Factors affecting query performance
This article provides advice that helps you understand the different factors that affect the performance of a search query.
The responsiveness of search results when running a query depends on many factors, some of which are external to Funnelback.
In the most basic use case a user enters keywords into a Funnelback search page and presses enter. This query is submitted directly to Funnelback which processes the query and returns a set of search results. For a search like this all the time taken between a user clicking search and seeing search results is Funnelback’s processing time, except for any delay caused by the network connection between the user and the Funnelback server.
Next, consider a search that uses a partial integration (where the response from Funnelback (either a html chunk or JSON/XML) is nested inside another system such as a content management system.
In this scenario when a user types a search query into the search box and presses enter:
The search keyword is submitted to the CMS search page.
The CMS then takes this keyword and other parameters (such as collection ID) and generates a request to Funnelback.
Funnelback processes this request and returns a result packet (either as HTML, JSON or XML) back to the CMS.
The CMS then takes this result packet and processes it to render the search page that the user will see.
The CMS then returns the rendered HTML to the end user.
As you can see four of the above steps are time taken either communicating with the CMS or with the CMS performing internal processing. One of the steps is Funnelback processing the query. This scenario has all of the same performance issues as the first scenario but with CMS processing and extra network requests added.
Funnelback’s default template can be used to display a report on where time is spent when processing a query. This reports on the time take from when Funnelback receives a query until it returns a response. It does not include any time spent due to a slow network connection between Funnelback and the user.
To access this feature run a query using the default template. On the search results page select performance from the drop-down menu located at the bottom right hand corner of the search box.
The performance breakdown will be shown in a popup window.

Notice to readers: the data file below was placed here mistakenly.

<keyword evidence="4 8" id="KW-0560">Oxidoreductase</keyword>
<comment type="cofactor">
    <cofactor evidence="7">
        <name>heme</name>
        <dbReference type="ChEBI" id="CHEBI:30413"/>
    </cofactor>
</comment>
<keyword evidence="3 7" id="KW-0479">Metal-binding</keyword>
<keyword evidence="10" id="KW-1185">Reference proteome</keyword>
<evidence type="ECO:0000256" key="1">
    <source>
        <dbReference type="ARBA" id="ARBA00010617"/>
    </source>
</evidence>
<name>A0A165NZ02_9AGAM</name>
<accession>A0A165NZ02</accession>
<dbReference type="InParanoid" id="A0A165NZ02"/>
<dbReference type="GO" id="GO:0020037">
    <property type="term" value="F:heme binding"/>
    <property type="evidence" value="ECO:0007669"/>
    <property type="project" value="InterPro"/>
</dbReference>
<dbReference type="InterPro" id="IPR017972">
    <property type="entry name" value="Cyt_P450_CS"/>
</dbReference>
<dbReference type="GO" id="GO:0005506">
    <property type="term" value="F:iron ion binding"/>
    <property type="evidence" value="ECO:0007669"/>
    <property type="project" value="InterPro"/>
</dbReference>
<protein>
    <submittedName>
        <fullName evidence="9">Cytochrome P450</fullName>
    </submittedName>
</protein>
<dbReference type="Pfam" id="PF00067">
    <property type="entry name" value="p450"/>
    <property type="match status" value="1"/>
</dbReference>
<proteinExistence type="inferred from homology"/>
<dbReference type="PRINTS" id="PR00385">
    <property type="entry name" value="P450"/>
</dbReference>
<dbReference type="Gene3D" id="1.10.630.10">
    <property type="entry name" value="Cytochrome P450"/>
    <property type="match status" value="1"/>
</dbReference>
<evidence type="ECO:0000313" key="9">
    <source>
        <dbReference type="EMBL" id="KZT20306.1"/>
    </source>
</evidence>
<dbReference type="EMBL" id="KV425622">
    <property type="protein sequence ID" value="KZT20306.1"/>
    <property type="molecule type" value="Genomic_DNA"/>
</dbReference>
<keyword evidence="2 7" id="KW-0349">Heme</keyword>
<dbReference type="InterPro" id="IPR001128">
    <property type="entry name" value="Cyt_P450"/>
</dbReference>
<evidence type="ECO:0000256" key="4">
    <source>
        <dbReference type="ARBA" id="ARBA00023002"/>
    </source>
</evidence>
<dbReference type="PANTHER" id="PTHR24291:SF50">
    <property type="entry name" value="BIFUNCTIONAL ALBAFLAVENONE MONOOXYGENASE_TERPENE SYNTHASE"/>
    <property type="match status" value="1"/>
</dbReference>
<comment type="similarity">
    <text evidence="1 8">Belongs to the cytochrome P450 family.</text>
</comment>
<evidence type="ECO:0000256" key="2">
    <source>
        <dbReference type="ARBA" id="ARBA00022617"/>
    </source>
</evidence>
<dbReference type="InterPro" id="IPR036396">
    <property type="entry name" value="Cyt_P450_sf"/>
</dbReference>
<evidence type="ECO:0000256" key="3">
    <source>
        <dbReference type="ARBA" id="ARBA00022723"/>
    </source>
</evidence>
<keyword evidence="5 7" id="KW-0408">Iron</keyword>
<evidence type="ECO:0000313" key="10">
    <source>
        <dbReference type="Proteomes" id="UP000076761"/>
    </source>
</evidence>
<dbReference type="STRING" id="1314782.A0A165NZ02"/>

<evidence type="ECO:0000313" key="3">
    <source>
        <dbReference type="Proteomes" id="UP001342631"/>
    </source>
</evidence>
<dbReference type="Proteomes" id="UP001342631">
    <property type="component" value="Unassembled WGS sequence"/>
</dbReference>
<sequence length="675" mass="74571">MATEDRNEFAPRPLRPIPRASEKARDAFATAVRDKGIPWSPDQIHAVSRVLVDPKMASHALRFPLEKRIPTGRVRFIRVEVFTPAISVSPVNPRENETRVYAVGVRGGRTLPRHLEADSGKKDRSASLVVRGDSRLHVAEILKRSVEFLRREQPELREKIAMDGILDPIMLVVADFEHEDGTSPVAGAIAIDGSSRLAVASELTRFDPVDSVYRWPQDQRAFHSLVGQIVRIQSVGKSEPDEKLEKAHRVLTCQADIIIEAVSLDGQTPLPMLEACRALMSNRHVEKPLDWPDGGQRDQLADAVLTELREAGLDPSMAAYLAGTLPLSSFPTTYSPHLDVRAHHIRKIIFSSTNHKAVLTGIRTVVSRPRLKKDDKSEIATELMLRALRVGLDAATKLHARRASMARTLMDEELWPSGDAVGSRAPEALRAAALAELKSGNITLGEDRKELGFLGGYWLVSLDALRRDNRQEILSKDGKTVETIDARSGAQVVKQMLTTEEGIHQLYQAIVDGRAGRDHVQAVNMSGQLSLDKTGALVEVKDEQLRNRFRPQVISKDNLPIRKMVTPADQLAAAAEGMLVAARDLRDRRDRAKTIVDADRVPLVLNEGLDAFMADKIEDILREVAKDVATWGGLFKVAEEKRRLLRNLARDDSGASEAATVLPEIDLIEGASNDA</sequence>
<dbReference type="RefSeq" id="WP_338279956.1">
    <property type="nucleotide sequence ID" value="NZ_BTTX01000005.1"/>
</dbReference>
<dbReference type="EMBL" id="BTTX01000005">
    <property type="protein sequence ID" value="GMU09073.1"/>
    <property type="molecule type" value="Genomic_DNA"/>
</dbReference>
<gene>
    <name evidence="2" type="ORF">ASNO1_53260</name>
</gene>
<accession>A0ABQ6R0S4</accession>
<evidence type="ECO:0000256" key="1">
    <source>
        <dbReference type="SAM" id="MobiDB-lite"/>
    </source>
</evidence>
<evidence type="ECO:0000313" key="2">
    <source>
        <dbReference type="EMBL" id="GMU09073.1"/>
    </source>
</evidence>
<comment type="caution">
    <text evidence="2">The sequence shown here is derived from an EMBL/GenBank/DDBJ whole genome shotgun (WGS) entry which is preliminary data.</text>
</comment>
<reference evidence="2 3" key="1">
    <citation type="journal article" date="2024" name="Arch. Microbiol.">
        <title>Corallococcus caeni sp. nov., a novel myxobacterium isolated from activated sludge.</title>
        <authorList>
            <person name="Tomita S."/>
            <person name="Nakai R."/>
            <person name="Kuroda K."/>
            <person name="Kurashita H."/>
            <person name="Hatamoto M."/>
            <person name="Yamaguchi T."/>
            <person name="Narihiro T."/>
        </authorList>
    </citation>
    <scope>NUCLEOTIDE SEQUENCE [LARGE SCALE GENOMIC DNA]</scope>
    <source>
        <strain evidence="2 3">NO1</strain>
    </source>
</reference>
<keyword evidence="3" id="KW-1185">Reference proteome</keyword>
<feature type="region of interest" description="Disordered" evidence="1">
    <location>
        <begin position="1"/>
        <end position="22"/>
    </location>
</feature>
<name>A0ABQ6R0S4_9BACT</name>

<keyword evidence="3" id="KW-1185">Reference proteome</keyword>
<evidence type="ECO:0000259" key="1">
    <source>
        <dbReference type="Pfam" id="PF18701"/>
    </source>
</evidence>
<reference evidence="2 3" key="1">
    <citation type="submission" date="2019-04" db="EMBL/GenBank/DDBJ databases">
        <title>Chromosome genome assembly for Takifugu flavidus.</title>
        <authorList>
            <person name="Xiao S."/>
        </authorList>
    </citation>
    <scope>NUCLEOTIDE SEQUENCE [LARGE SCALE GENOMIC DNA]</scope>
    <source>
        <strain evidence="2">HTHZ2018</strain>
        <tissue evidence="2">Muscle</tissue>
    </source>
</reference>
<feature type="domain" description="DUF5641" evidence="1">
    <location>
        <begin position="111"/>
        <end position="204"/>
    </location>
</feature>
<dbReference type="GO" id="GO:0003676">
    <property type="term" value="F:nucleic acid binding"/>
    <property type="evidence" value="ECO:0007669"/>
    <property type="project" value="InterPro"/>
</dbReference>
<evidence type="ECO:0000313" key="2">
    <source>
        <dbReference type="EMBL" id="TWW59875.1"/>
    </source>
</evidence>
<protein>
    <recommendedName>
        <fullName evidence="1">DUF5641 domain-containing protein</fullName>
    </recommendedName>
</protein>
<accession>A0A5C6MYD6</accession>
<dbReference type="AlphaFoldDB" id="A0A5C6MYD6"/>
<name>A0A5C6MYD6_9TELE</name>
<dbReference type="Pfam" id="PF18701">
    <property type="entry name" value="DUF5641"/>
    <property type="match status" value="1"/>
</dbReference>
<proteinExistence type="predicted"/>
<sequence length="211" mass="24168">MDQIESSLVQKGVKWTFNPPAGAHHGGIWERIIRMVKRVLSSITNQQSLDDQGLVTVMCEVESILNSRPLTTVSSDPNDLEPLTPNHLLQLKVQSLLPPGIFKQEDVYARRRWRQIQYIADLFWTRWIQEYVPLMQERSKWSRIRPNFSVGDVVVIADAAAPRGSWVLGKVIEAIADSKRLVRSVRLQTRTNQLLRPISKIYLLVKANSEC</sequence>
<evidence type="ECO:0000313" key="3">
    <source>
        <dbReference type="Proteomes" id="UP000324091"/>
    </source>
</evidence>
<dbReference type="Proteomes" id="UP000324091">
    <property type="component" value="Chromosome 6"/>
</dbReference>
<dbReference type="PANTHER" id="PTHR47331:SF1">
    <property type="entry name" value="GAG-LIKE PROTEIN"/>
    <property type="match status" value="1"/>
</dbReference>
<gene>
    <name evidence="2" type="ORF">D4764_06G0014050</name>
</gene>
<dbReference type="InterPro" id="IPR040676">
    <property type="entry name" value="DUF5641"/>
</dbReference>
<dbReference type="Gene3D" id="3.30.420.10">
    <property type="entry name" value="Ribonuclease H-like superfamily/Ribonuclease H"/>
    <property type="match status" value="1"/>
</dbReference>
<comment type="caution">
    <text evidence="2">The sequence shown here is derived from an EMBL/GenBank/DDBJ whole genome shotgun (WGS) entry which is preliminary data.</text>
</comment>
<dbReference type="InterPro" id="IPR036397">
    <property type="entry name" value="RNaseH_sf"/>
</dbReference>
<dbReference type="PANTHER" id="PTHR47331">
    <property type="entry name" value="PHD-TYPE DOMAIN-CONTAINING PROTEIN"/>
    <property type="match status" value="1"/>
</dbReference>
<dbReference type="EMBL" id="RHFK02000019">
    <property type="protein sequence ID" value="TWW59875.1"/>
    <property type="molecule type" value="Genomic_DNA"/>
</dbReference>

If the template has been customized you can view this information by viewing the XML or JSON interface.
To do this edit your URL so that the URL calls
search.json instead of
You will then get the response in XML or JSON format. The relevant section appears in the response packet
performanceMetrics element. The JSON packet follows the same structure.
The network inspection section of your browser debugger can be used to gain insight into the end-to-end time taken to process a query.
Use this tool to see where the overall time is spent when you submit a search. It could be that the search page has to fetch many linked resources or that the CMS takes a long time rendering the search response.
This information when combined with the query performance information returned by Funnelback can be used to understand where the time is being spent when a query runs. This then allows you to focus your effort when attempting to improve performance.
As mentioned above, a common method of deploying Funnelback is to nest Funnelback search pages within a page on a content management system. The CMS is responsible for handling interaction with the user and relays user queries to Funnelback and passes the responses back to the user nested inside a CMS page.
This adds a considerable amount of time to the query response because CMS overheads are being added on top of what would occur if the user made the query directly to Funnelback.
The CMS overheads include:
Additional response time of the user contacting the CMS and receiving the response from the CMS.
Additional processing time as a result of the CMS page render time and time to translate the user request and Funnelback server response.
Having a user connect directly to Funnelback can result in a significant speed increase.
Increasing the RAM and CPU allocation to the Funnelback VM can have a great impact on performance. Increasing available RAM allows Funnelback to load indexes into memory which can see significant improvements in query response time.
Funnelback can be scaled to support multiple servers. This is usually done by having a server responsible for administration and crawling, and one or more servers responsible for serving queries to users. Adding additional servers requires additional Funnelback licences.
There are various configuration options that can also improve performance of Funnelback.
Query time optimizations include:
Limiting the number of extra searches that run
Setting sensible values for the number of results returned
Limiting the amount of metadata returned
See: Query processing optimization for more detailed information in optimizing your query.